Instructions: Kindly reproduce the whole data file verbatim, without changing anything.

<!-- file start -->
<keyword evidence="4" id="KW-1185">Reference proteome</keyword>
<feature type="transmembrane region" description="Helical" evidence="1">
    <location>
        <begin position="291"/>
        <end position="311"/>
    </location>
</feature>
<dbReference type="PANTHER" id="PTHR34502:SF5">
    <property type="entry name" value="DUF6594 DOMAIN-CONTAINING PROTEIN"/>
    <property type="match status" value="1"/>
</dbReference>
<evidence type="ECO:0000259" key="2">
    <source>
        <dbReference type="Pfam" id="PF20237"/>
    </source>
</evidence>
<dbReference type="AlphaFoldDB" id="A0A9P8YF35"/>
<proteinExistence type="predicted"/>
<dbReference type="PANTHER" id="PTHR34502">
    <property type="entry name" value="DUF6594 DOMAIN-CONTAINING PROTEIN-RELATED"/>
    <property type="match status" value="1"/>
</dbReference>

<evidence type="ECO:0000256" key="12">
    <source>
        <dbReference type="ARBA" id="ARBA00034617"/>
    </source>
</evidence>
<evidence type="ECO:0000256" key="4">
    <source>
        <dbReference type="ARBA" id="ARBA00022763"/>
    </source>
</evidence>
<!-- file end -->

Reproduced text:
<keyword evidence="4" id="KW-1185">Reference proteome</keyword>
<feature type="transmembrane region" description="Helical" evidence="1">
    <location>
        <begin position="291"/>
        <end position="311"/>
    </location>
</feature>
<dbReference type="PANTHER" id="PTHR34502:SF5">
    <property type="entry name" value="DUF6594 DOMAIN-CONTAINING PROTEIN"/>
    <property type="match status" value="1"/>
</dbReference>
<evidence type="ECO:0000259" key="2">
    <source>
        <dbReference type="Pfam" id="PF20237"/>
    </source>
</evidence>
<dbReference type="AlphaFoldDB" id="A0A9P8YF35"/>
<proteinExistence type="predicted"/>
<dbReference type="PANTHER" id="PTHR34502">
    <property type="entry name" value="DUF6594 DOMAIN-CONTAINING PROTEIN-RELATED"/>
    <property type="match status" value="1"/>
</dbReference>

<evidence type="ECO:0000256" key="12">
    <source>
        <dbReference type="ARBA" id="ARBA00034617"/>
    </source>
</evidence>
<evidence type="ECO:0000256" key="4">
    <source>
        <dbReference type="ARBA" id="ARBA00022763"/>
    </source>
</evidence>